This year, for the first time, I will be waking up on Christmas Day without any children in my house. As readers of this column know, I separated from my wife earlier this year, and my two youngest daughters will be getting their stockings and presents at their mum’s (as will my two eldest, with their mum). I know this is a time of year that many people dread, and single parents are among them. Christmas Day on your own seems to represent not joy and togetherness, but melancholy and separateness.
I have been reading Mistakes Were Made (But Not By Me) by Carol Tavris and Elliot Aronson, a book about cognitive dissonance – the phenomenon that arises, with uncomfortable feelings, when two deeply held internal points of view come into conflict with one another. To avoid such feelings, we resort to self-justification. The book contains a chapter on cognitive dissonance in marriage, which holds this process to be the main culprit in the outcome of relationships.
Those who evangelise about teaching children resilience are typically rightwing commentators who believe children should go to the school of hard knocks to “acquire” it. By this token, to take it to extremes, being bullied does you no end of good because it “knocks the edges off you”. However, throwing you to the wolves does not make you resilient. It makes you dog meat. “Toughening up” doesn’t mean maximising pain in the hope that you will end up inoculated from its effects.
Muck Rack makes it simple to find people, tweets, or articles that mention any name, keyword, company, hashtag etc. We've compiled this guide to help you make the most of your search.
Selecting a term
Start searching tweets, articles from media outlets, articles mentioned in tweets, journalists'
names, titles and bios with some suggested searches:
Companies or Topics (e.g. iPhone, Microsoft)
Phrases (e.g. "cloud computing") — use quotes to keep the terms together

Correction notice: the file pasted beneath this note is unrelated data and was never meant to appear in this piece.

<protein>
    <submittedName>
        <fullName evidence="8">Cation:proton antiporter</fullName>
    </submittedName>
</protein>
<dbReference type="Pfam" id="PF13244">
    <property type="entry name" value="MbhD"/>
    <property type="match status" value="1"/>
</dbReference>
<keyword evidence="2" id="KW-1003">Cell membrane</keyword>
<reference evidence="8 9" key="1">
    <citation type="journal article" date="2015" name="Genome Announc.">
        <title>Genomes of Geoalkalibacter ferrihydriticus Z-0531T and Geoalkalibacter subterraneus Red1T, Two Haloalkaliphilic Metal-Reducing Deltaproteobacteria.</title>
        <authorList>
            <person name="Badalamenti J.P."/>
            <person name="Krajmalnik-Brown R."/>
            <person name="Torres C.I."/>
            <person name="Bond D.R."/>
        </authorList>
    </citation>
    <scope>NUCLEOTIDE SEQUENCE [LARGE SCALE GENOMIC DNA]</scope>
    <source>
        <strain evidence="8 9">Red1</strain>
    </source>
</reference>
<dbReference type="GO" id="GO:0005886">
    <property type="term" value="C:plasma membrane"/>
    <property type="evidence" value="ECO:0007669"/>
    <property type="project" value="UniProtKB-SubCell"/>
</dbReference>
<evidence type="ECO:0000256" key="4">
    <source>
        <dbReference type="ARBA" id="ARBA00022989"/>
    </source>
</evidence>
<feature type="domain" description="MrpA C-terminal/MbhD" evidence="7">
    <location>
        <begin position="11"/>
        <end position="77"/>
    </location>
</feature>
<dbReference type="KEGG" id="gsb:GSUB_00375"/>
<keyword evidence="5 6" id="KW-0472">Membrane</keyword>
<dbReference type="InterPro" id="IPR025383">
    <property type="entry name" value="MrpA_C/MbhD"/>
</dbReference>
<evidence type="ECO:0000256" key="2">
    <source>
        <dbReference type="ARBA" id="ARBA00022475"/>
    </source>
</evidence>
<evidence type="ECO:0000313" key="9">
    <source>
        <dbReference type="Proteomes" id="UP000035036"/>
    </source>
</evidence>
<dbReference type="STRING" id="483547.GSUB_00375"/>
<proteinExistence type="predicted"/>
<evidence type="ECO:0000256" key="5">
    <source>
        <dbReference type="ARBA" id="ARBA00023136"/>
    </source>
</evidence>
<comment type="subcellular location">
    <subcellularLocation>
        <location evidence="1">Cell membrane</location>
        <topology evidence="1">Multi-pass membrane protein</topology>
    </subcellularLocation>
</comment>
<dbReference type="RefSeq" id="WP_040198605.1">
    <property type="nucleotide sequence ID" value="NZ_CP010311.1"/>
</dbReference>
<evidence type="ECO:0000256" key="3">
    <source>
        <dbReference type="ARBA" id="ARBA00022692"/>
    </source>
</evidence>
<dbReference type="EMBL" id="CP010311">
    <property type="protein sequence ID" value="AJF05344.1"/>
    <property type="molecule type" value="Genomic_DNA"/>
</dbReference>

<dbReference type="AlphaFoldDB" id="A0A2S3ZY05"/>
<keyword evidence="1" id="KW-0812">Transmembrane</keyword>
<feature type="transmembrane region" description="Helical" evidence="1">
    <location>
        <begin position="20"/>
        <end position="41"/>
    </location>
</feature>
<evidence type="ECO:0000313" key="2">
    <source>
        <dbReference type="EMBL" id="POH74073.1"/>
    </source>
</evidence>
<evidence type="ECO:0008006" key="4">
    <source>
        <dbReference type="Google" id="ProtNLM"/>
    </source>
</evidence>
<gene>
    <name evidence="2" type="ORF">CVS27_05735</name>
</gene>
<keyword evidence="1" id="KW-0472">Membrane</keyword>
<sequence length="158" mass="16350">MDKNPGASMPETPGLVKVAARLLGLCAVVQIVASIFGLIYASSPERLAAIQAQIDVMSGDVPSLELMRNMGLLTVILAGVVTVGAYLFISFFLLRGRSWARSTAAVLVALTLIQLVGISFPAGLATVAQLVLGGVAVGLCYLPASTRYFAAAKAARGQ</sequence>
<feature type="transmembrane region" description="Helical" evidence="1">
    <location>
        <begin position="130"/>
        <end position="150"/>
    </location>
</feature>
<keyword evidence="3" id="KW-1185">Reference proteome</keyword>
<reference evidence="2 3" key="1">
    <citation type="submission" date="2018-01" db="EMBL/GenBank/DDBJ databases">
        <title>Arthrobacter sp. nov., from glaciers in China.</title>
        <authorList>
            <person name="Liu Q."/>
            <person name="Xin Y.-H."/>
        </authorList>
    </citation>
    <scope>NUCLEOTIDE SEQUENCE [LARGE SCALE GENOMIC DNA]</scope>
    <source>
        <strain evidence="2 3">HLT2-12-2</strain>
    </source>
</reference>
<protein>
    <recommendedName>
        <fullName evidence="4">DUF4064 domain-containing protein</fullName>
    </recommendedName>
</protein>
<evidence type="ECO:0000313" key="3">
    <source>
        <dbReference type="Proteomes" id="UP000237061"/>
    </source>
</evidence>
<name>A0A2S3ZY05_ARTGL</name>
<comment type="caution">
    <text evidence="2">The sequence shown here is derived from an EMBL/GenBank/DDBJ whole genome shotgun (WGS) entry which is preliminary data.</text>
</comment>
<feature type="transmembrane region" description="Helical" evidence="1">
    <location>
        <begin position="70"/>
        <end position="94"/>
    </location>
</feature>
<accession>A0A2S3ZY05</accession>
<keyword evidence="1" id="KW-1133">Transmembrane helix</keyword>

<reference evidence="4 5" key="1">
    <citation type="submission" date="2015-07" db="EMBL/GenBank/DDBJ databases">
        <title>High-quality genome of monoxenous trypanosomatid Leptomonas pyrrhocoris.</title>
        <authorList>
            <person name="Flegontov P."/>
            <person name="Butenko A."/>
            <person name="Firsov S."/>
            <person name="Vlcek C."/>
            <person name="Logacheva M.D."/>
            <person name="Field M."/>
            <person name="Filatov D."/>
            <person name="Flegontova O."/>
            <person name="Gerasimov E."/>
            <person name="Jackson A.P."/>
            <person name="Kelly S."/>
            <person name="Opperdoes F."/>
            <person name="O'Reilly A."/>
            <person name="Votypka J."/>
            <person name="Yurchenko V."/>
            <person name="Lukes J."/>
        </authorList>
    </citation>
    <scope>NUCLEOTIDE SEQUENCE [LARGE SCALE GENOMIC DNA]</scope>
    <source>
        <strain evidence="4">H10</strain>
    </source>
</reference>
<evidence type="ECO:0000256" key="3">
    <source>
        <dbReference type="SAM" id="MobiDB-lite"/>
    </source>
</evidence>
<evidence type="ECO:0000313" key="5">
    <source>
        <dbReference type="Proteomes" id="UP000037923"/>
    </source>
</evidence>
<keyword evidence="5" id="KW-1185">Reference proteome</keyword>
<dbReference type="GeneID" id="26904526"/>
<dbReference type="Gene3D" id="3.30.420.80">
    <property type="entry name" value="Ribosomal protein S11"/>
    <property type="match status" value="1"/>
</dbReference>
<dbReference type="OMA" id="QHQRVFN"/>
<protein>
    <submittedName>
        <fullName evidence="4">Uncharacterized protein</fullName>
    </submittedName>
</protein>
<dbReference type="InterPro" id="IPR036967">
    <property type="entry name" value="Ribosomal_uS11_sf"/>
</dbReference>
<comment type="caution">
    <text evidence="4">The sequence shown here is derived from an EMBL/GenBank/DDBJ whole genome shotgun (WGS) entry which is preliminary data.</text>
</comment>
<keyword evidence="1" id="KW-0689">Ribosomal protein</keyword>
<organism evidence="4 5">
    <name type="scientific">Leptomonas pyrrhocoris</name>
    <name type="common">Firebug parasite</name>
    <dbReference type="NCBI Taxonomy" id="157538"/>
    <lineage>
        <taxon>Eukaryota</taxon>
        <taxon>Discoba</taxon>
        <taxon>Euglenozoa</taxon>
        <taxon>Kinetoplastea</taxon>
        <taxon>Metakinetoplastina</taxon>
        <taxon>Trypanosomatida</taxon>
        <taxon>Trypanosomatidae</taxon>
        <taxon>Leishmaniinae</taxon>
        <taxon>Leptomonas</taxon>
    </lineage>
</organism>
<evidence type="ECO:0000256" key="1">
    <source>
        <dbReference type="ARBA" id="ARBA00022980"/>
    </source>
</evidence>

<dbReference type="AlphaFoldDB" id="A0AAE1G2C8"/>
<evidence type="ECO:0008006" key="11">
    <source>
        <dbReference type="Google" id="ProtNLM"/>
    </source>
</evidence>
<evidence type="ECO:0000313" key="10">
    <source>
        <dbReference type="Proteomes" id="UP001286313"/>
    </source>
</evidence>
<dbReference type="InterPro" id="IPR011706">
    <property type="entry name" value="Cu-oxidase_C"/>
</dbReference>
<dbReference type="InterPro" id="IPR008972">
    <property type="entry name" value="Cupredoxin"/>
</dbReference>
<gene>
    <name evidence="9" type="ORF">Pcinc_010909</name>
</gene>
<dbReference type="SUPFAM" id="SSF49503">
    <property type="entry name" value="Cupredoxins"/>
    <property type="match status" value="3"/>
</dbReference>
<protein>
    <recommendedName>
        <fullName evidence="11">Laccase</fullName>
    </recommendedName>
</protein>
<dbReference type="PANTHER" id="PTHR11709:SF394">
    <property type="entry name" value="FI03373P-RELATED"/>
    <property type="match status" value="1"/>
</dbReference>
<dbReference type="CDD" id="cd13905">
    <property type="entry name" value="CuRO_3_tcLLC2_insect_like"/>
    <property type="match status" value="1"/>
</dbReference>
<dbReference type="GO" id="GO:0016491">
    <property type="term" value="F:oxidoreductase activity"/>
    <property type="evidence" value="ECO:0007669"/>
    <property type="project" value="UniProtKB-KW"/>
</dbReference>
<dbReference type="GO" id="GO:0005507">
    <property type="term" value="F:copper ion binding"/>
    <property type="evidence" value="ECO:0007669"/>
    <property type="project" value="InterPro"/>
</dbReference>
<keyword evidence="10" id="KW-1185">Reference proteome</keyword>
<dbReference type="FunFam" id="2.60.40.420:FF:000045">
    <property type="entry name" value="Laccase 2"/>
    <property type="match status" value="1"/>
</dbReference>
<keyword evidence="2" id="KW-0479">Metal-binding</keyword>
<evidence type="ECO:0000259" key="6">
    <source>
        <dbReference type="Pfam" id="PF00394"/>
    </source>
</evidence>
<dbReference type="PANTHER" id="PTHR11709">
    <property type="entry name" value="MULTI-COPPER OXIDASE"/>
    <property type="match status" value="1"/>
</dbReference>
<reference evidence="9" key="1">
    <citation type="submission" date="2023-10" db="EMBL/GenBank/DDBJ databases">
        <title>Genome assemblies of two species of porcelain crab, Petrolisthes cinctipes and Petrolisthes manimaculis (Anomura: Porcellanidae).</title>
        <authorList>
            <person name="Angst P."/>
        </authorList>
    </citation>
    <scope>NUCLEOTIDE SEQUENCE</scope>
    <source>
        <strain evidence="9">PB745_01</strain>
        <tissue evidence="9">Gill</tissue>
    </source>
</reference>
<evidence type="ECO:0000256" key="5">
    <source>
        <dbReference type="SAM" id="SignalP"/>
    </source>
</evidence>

Twitter handles (e.g. @username) — returns those who have mentioned or replied to
Names (e.g. "David Pogue")
Hashtags (e.g. #sxsw, #london2012)
Bio details (e.g. vegan, Olympics, father)
Muck Rack's Advanced Search allows for many boolean operators.
Find results that mention multiple specified terms, use AND or
+. For example, ensure each result contains both Elon Musk and Mark Zuckerberg by
searching Musk AND Zuckerberg or Musk + Zuckerberg.
Use the operators OR or , to broaden your search when you'd like either of
multiple terms to appear in results. (This is the default behavior of our search when no operators
are used). For example, results will contain either cake or cookie by searching cake OR cookie or cake,cookie
Use NOT or - to subtract results from your search. For
example, searching Disney will yield results about the Walt Disney Company as well as Walt Disney
World Resort. To exclude mentions of Disney World, search for Disney -World or Disney
When using one of these operators with a phrase, enclose it in quotation marks. For example, you can
find results about smartphones excluding Apple's iPhone 4S by searching smartphone -"iPhone
Exact case matching or punctuation
If you're searching for a brand name or keyword that relies on specific punctuation marks or capitalization, you can
find results that match your exact query by adding matchcase: before the keyword you're searching for, like matchcase:E*TRADE .
Use parentheses to separate multiple
boolean phrases. For example, to find journalists talking about having fun in Disney World or
Disneyland, search for ("disney world" OR disneyland) AND fun.
An asterisk can be used to search for any variation of a root word truncated by the asterisk. For example, searching for admin* will return results for administrator, administration, administer, administered, etc.
A near operator is an AND operator where you can control the distance between the words. You can vary the distance the near operation uses by adding a forward slash and number (between 0-99) such as strawberries NEAR/10 "whipped cream", which means the strawberries must exist within 10 words of "whipped cream".